Deep down, even Stephen Harper is probably happy for Elizabeth May. You'd have to be a complete ogre not to be.
The irrepressible Green Party Leader's victory on Monday was the feel-good story of the federal election. Ms. May is the Molly Brown of Canadian politics: Nothing can keep her down. Now we're guaranteed at least four more years of her insistent smile and full-throated laugh.
Four more years of her earnest, incessant haranguing, too.
A lot was made at the start of the campaign about Ms. May's exclusion from the televised leaders debates. She was so outraged, she took the matter to court - and lost. Lucky she did - lose, that is. She might not have otherwise won on Monday.
Ms. May's decision to focus most of her party's attention and resources on her efforts to unseat Conservative cabinet minister Gary Lunn in Saanich-Gulf Islands is widely credited for her victory. For sure, she did a lot less travelling outside the riding during this campaign compared with 2008. A 2,000-strong armada of volunteers also helped deliver her triumph.
But she benefited mostly from the broadcast consortium's decision to bar her from the leaders debates. While there were some who agreed with the decision because Ms. May's party didn't have a seat in the House of Commons, there were many more Canadians who thought she deserved to be included because her party had received more than 900,000 votes in the last election and was running a candidate in every riding.
It looked as if the old boys were trying to prevent the smart, feisty female head of the Greens from possibly embarrassing or upstaging the male heads of the other parties. And that offended Canadians' sense of fairness and justice. Ms. May rode that indignation to victory.
So what now?
Having a seat in the House will certainly help Ms. May better promote her party's policies. She now has access to microphones and notepads in a way she didn't before. But I wouldn't get my hopes up too much if I were her. It's doubtful the Ottawa press corps will seek out her views and opinions on every issue of the day. Nor should it.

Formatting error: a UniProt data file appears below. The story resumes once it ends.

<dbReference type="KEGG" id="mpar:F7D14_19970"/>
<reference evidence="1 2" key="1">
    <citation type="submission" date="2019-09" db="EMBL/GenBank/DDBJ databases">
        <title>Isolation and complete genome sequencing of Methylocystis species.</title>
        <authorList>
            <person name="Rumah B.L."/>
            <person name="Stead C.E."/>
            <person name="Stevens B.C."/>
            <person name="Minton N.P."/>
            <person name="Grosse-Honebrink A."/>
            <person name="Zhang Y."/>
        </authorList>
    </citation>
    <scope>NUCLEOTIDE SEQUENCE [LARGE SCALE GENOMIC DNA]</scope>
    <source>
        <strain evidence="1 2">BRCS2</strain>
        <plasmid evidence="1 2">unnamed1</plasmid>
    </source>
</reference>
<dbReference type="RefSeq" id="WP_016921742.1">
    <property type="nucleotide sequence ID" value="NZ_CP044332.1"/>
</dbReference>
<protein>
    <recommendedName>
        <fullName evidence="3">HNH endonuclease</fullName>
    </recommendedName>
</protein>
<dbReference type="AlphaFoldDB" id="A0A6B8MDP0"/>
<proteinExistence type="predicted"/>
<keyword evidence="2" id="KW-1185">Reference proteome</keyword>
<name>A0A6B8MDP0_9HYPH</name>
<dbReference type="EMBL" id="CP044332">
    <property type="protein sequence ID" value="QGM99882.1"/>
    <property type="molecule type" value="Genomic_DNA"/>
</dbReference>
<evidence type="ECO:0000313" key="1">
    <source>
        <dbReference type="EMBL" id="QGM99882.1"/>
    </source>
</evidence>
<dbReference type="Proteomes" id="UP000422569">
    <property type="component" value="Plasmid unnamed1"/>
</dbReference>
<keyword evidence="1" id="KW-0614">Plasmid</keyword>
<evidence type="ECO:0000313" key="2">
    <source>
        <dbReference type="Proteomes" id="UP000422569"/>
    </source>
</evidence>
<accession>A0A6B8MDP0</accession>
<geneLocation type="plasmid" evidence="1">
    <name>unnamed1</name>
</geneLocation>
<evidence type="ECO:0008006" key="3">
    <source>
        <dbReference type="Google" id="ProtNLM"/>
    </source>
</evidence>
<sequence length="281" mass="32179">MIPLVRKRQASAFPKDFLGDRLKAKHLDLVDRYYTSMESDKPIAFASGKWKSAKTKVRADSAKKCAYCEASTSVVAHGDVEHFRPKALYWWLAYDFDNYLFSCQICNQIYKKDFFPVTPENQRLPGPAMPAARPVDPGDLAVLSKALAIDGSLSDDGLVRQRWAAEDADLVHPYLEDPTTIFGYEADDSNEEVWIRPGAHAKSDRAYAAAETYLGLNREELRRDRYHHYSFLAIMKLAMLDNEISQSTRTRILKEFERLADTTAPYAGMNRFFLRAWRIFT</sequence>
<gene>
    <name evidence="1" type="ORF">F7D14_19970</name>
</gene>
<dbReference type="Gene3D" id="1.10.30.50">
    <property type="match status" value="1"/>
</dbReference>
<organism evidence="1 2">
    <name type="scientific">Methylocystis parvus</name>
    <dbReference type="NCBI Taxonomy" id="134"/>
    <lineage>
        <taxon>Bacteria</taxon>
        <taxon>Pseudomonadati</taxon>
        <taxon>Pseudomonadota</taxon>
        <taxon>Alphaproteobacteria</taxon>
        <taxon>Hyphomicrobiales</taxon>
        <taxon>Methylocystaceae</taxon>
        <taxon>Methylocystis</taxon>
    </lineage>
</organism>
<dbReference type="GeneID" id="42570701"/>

Ms. May heads a political party of one. A party, we should add, that received 4 per cent of the popular vote - down from the last election. Ms. May blames this on the fact she wasn't included in the debates. More likely, it was due to the fact that her party's energies were concentrated almost exclusively in her riding at the expense of the rest of the country.
Regardless, Ms. May will undoubtedly feel aggrieved the first time she's snubbed by the CBC's Terry Milewski. But she'll get used to it. Just like she will the screaming in Question Period that she's vowed to eradicate.
You have to admire the sentiment, naive as it may be. People have been trying to do something about the zoo known as QP for decades. The level of concern has risen as the degree of decorum in the chamber has plummeted. The heckling is often worse when one party has a majority and feels it can do anything it pleases.
Only when women have control of the front benches of Canada's political parties will the childishness and petty name-calling begin to subside. For her part, Ms. May has said she won't stand to talk if anyone's heckling. We'll see how well that works.
The Tory majority won't be much fun for Ms. May. The Conservatives couldn't be more at odds with the Greens' environmental agenda. It also doesn't help that the environment has been fading as a major public policy issue in the past couple of years, allowing the Conservatives to ignore it even more.
But that'll be for Ms. May to worry about another day. For now, she's just looking forward to her first day in the House. "They won't be able to shut me down or shut me out," she says. If she ever gets a chance to speak, that is.